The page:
Slowing FX slide and driving growth
SINCE NOVEMBER 2015, the Jamaican dollar has endured a precipitous slide from a foreign exchange (FX) rate of about J$120:US$1 to the current rate of about J$129:US$1. Governor of the Bank of Jamaica, Brian Wynter, in his address to the Public Administration and Appropriations Committee (PAAC) of Parliament on October 19, 2016, indicated that the slide is related to increased investment activity.
The governor also indicated that the dollar is now fairly valued, noting that the current account of the balance of payments (BOP) is now in surplus after deducting imports funded by FDI (foreign direct investment). Our BOP has been restraining our growth, and now there are new growth possibilities. He assured Jamaicans that there was no FX shortage and pointed to the encouraging sign of gross domestic product (GDP) growing by 1.4 per cent in the June 2016 quarter, nearly doubling the average growth for the previous two quarters.
Does this mean we can now anticipate a slowing or arrest of the sliding dollar and more growth in the Jamaican economy?
There is good reason for cautious optimism. In November 2015, in his quarterly press statement, Governor Wynter stated: “The Jamaican dollar is no longer overvalued and is, therefore, less susceptible to unpredictable slippage ... . We are, therefore, confident that we will continue to reap the benefits of stability in the months and quarter ahead.”
So some guesstimation is involved in the determination of the right FX value and FX stability. It is important to note that currency depreciation has no strong record of fostering development in any country, although it can be a useful complementary tool. The value of currency depreciation is mainly to encourage exports, but especially since our economy is so import-dependent, depreciation imposes a sizeable penalty in rising costs of production and rising costs of living.
The governor identified the sectors that are currently generating the favourable balance of trade underlying the favourable current account – mining, energy, ports, tourism, construction, communication, BPO, agriculture, and manufacturing. However, most of these sectors do not promise dynamic feedback and sustainable growth over the long term because they do not make capital output that other sectors can use as inputs. For example, agriculture and mining mainly yield primary exports, and manufacturing mainly makes consumer import substitutes. We have been down that road before.
The falling import bill, tied to low energy prices, is a major contributor to the favourable current account balance. It offers another opportunity to put a more transformational production programme in place that is driven by capital-producing sectors that can grow productivity, expand exports and save foreign exchange, thereby enabling us to increase the rate of economic growth on a sustainable basis. What are these capital sectors?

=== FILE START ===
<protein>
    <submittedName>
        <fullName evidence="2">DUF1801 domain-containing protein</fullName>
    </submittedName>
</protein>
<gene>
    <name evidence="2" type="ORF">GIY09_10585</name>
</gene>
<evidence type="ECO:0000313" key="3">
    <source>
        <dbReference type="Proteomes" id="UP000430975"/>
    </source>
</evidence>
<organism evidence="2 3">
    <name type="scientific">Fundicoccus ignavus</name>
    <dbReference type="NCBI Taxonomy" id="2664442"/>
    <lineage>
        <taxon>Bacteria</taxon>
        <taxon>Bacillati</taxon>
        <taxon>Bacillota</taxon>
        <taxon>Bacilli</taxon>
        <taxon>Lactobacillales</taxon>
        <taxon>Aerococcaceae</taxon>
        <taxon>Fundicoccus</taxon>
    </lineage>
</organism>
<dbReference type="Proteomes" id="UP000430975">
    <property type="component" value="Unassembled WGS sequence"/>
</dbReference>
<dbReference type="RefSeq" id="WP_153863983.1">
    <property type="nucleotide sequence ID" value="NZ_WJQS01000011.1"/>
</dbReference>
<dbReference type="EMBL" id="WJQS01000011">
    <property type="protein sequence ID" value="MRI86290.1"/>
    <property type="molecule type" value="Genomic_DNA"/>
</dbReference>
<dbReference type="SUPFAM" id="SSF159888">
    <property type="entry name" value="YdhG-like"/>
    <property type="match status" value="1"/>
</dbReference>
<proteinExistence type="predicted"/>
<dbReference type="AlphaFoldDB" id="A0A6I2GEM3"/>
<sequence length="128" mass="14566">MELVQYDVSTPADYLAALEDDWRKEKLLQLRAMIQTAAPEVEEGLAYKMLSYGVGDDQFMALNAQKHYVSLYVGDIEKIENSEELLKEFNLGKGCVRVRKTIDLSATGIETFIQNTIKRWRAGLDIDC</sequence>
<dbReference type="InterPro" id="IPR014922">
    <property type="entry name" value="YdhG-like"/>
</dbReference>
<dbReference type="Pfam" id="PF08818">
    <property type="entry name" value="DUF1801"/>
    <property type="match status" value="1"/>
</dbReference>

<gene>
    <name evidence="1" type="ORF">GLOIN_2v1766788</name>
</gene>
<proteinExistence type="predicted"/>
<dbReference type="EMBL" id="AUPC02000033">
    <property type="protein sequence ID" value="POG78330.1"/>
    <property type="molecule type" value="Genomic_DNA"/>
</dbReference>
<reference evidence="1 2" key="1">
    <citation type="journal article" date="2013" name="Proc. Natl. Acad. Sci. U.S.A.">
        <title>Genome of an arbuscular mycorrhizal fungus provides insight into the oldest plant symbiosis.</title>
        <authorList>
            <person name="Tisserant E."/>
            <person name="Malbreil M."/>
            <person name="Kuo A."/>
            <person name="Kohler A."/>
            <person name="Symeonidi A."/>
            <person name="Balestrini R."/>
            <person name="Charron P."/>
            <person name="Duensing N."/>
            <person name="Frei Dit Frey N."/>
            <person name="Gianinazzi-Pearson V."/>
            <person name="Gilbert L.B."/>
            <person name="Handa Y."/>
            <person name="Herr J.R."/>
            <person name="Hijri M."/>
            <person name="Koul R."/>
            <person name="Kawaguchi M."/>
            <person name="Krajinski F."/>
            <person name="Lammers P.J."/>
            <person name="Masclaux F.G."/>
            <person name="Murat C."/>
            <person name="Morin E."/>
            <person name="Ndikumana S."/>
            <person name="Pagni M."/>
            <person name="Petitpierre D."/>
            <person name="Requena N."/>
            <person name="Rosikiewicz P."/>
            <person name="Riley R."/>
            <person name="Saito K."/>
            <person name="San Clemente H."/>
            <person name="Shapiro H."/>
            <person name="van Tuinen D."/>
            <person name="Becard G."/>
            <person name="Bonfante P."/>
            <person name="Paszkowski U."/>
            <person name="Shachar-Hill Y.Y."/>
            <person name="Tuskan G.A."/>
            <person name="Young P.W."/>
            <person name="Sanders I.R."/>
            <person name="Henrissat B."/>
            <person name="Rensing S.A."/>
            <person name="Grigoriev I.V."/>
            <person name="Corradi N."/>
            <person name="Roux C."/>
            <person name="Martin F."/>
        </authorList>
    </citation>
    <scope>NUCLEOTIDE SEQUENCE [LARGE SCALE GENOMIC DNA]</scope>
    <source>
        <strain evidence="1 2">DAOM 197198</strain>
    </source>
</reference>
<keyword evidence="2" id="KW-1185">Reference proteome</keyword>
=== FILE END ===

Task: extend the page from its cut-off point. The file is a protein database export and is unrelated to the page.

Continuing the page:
SECTORS THAT DRIVE EXPORTS AND SAVE FX
Instead of relying on traditional science and knowledge, where we have a spotty record of innovation, we should turn to sectors focused on innovation through creative capital that rely on intuition, insight, and inspiration. The main ones are high-end ICT, education and the copyrightbased sectors, including music and sports. Jamaicans are good in these areas. We are also good at exporting our creative outputs to the world. Musicians sell as much or more of their output abroad than they sell at home, and the same is true for sports and ICT outsourcing activities.
Creative activity promotes productivity growth, is highly profitable, and can attract foreign investors on favourable terms, thereby boosting the current account of the balance of payments. By producing a major share of the capital they employ, these sectors increase employment of domestic inputs, and therefore, grow their exports relative to the imports they use, thereby saving FX.
Micro-level data support focus on the creative industries. Data collected in the Scotiabank Enterprise-Wide Risk Management and Financing project (201416) indicate that the creative industries, education and ICT generate the highest productivity responses to growth of their capital-labour ratio. They have the most credible claim to strong policy support.
Evidence must guide credible industrial restructuring for a brighter future for Jamaica, and the available evidence is that a focus on the creative capital-producing sectors offers the best long-term prospects for growing exports and saving FX. It is also this double fix – expanding exports while saving foreign exchange, that will ultimately slow the FX slide and drive sustainable growth with development in Jamaica.